New board seeks bonds for Square on Carter project

Published 12:08 am Wednesday, July 15, 2015

VIDALIA — The Vidalia Board of Aldermen voted 4-1 Tuesday night to again seek approval for up to $7 million in bonds for the Square on Carter project — but this time, they weren’t voting as the board of aldermen.

The members were instead voting as the governing board of the Carter Street No. 1 Development District, a body created last August in order to levy special sales, hotel occupancy and ad valorem taxes to support the construction of infrastructure within the district.

When the board created the district, they named the members of the board of aldermen as its independent governing authority.

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The proposed Square on Carter site is wholly contained in the district, which is otherwise undeveloped, said Jason Akers, an attorney with Foley & Judell, the town’s bond counsel.

The Square on Carter proposal is part of a wider master plan for the city and calls for the purchase of adjacent parcels of property near Walmart on U.S. 84.

The parcels — 31.67 acres owned by Scroggins Investment Co. and 32.72 acres owned by BCHT, LLC. — would then have public infrastructure such as streets and utilities installed in an effort to lure residential, commercial and business interests to the pre-developed site.

The city’s bond application was delayed several times before being put aside indefinitely after the state attorney general’s office advised the bond commission the city’s application might not meet the state constitution’s guidelines for public purpose.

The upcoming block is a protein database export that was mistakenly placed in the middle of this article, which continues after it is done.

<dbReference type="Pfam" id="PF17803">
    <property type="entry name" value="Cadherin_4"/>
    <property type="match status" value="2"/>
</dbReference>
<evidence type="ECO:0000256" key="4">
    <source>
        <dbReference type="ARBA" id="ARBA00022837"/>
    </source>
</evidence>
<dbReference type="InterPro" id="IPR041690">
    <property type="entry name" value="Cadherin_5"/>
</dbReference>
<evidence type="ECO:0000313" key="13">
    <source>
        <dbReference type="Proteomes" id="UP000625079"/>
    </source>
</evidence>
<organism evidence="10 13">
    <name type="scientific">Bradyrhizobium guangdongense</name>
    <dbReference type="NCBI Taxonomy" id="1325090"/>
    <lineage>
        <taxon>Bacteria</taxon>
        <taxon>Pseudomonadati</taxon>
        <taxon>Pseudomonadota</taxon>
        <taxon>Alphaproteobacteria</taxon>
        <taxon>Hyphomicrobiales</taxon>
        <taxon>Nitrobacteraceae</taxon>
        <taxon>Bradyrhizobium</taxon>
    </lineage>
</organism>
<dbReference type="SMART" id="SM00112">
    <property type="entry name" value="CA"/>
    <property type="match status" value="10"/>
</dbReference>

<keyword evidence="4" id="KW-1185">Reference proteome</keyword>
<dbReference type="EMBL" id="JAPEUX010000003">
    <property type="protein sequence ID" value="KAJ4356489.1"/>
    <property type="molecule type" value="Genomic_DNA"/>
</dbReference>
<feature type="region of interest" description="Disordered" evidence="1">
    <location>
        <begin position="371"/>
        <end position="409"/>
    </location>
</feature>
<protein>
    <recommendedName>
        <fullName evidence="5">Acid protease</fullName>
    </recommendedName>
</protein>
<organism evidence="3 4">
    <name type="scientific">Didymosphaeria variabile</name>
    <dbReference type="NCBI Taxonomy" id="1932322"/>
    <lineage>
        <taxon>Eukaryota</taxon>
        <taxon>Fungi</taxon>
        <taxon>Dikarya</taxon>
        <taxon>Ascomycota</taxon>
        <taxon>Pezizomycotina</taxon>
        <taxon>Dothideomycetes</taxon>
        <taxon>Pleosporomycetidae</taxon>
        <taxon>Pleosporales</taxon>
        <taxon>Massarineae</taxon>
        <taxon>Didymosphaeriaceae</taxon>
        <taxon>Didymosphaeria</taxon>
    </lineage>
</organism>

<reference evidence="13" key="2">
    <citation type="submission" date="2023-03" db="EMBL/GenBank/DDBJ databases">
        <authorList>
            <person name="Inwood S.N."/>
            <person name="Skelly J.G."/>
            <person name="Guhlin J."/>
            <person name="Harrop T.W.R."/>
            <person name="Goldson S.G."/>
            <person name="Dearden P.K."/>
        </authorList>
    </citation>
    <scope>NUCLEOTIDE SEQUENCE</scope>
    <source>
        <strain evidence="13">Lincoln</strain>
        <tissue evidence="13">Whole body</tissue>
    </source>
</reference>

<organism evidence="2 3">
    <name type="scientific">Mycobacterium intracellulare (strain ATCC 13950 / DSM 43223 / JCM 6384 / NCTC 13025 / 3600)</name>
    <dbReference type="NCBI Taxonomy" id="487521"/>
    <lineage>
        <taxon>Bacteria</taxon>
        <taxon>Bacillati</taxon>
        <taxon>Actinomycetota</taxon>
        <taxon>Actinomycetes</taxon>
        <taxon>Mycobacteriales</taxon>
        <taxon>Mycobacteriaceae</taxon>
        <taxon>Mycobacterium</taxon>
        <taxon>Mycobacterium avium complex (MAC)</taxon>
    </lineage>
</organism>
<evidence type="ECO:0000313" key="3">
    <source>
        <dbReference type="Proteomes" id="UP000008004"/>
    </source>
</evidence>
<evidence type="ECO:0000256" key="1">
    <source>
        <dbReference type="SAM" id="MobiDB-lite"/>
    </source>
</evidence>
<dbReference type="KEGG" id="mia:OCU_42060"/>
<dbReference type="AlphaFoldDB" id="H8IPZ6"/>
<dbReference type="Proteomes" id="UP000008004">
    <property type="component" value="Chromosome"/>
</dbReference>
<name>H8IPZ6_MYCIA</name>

But in this case it won’t be the city seeking approval for the bonds, but the economic development district whose board is composed of the same voting members.

Prior to taking the vote to seek preliminary approval for the bonds as the development district, the members of the board, acting as aldermen, adopted a resolution to enter into a cooperative endeavor with the development district’s board — themselves.

“What (the aldermen) are doing with approving the cooperative endeavor on behalf of the town is authorizing the district to issue the bonds and use those bonds for a project,” Akers said.

The district’s bonds will be paid back with its revenues, including the taxes the district can levy, he said, but the agreement also obligates Vidalia to make up any difference if the revenues collected in the district are not sufficient to cover the bonds.

“There is no economic activity there, but it is projected to be, and as it is developed (revenue) will increase,” Akers said.

“Those taxes, as they begin to rise, the obligation of the town to pay debt service will decrease, hopefully to the extent that the taxes levied by Carter Street (Development District) will be sufficient to pay all the bonds.”

Vidalia Mayor Hyram Copeland said similar arrangements are in place across the state, and Akers said he was in the Town of Sulphur last night for a similar arrangement.

Akers said the Bass Pro Shop in Denham Springs was funded through a similar district, as was the retail shopping area near Gonzales.

“It is not something new, it is not a reinvention of the wheel,” he said.

The resolution the aldermen adopted — acting as the district — is for the district to seek will be for no more than $7 million in bonds for no more than 20 years at no more than a 7 percent interest rate.

In all of the votes on the matter, as aldermen and as district governors, the vote was 4-1 with Alderman Jon Betts voting against the measures.

During the meeting, the project for which the bonds would be used was never directly referred to as the Square on Carter project, but Concordia Parish Economic Development Executive Director Heather Malone confirmed after the meeting the bonds would be for the purchase of land and development of infrastructure in connection with the Square project.